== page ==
There are some bright spots here and there. Weisz’s take on the twins may lack nuance — Jeremy Irons’ performance remains untouched — but it makes up for it in campy exuberance, which, accompanied by some devilishly funny writing and a strong supporting cast, helps keep things gliding along. Particular standouts include Jennifer Ehle’s razor-witted Rebecca Parker, the caustic investor the Mantles have to beg for funding for their birthing centers, and Ntare Guma Mbhaho Mwine as a writer digging into the Mantles, stealing every single scene he’s in with relaxed poise and finely tuned, simmering charm. Where the show really stumbles, however, is in building its emotional backbone. Weisz has no chemistry with Britne Oldford, who plays Beverly’s lover, an issue compounded by the fact that Beverely’s character has been restructured in such a way as to become an idealistic husk of what he once was. In the original, Beverly was the more empathetic of the two, but far less predictable, susceptible to addiction and psychological breakdown. Elliot was colder, crueler, and more playful, but defined by a calm demeanor and a rigid sense of control. Instead, Birch’s version sanctifies Beverly and transfers all flaws over to Elliot. Out of everything that frustrates in this Dead Ringers, its oversimplified, good twin/bad twin dichotomy is most destructive to the heart of the source material.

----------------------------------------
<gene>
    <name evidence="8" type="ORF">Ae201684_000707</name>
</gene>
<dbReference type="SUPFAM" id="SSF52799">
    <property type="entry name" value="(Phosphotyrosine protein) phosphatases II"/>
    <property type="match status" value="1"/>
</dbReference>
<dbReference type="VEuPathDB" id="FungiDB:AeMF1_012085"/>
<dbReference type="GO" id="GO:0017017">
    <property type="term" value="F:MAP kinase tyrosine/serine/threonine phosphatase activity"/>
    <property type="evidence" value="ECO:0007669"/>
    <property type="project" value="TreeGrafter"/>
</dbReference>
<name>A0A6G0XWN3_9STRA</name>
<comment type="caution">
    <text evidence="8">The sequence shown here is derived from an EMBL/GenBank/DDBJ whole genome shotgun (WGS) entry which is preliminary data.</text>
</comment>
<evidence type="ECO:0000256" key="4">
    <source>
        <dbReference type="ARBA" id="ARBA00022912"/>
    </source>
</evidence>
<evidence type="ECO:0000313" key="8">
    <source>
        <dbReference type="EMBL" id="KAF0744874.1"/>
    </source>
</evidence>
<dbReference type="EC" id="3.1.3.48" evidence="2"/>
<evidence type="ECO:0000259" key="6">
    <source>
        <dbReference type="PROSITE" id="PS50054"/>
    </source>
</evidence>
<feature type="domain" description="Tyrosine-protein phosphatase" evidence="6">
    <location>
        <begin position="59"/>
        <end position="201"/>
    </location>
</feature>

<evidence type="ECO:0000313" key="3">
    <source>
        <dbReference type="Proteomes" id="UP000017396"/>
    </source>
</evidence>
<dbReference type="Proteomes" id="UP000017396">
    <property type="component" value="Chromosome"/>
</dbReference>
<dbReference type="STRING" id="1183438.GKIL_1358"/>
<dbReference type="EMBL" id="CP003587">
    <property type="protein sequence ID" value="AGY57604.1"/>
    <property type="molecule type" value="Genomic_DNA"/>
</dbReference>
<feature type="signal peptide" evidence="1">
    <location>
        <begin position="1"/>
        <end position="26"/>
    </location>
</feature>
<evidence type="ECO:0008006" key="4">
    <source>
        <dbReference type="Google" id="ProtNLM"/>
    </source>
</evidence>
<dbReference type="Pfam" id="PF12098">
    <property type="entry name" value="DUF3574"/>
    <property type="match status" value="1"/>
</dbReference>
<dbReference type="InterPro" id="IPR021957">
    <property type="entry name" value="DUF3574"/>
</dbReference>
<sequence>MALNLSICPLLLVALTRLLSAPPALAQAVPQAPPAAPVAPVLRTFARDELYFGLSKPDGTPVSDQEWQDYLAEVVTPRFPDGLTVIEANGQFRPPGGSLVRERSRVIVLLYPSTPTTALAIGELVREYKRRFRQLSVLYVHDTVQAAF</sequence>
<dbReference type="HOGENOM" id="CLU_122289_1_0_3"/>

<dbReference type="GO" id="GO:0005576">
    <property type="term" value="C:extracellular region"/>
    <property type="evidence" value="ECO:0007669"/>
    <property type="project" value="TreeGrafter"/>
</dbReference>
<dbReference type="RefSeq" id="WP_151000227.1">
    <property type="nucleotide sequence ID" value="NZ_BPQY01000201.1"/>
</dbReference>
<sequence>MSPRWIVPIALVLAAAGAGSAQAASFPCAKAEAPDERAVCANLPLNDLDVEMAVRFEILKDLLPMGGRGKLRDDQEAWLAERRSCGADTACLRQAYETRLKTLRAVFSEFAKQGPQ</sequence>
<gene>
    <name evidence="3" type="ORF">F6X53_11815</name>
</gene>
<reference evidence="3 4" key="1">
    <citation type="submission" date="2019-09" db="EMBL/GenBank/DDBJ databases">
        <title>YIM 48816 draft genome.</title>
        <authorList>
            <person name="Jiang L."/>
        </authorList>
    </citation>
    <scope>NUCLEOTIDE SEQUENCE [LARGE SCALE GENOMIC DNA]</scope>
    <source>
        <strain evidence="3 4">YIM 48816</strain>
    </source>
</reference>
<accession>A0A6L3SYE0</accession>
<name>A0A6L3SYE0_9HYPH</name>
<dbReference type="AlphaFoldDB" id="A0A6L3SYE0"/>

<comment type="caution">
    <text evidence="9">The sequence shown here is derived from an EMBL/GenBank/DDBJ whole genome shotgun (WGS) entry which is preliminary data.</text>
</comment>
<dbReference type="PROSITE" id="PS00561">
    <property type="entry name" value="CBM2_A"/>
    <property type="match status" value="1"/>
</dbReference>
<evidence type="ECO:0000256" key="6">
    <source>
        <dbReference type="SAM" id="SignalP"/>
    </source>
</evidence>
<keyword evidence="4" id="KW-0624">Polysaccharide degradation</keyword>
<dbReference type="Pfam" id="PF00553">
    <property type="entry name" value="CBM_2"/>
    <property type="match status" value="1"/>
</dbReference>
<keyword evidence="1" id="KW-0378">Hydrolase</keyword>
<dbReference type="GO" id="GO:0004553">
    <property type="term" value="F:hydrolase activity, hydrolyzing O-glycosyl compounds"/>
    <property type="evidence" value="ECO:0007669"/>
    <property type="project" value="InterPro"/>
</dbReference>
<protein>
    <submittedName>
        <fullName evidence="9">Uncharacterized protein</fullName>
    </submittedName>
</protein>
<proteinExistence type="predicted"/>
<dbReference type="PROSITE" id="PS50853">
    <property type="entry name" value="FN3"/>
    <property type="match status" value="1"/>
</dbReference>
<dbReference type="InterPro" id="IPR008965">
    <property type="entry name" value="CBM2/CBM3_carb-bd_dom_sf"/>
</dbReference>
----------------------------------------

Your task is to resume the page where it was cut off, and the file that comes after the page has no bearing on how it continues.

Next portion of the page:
By the time you’ve made it to the sixth and final episode, the incongruities in theme and tone and the sheer number of abandoned plot threads start to seem like insurmountable failings. The show races toward its ending with the sweaty energy of a series canceled halfway through, one desperately trying to cobble together a satisfying conclusion amidst its final throes. Following the trend set by every poorly thought-through deviation from the source material leading up to it thus far, Birch declines the original’s beautifully cutting closer in favor of a broader, tackier, and more predictable finale. The muddled nature of this desperate final bow stands in stark contrast to the quiet dignity of Cronenberg’s operatic ending, a move that seems to be at total odds with the warmer, more empathetic approach toward the Mantles that the series until this point exhibits. Maybe the most charitable reading here would be that the disjointed flow from one episode to the next suggests that each should be seen as improvisations on a theme — siblings, parents, class, motherhood — and yet, as poorly as these work as a whole, they seem even more wanting in isolation. The ultimate takeaway here is that, tempting as it may be, trying to xerox the dark alchemy of Cronenbergian narrative is a fool’s errand. Cronenberg’s discordant themes, at once excessive and elegant, aren’t threaded together but instead violently fused; the final, imitative product that is this Dead Ringers mini-series is a fender-bender enervated by caution, whereas the real deal was an expressway collision, its potency crawling up your spine — glass, metal, and protruding flesh.

You can currently stream Dead Ringers on Amazon Prime.

Published as part of InRO Weekly — Volume 1, Issue 16.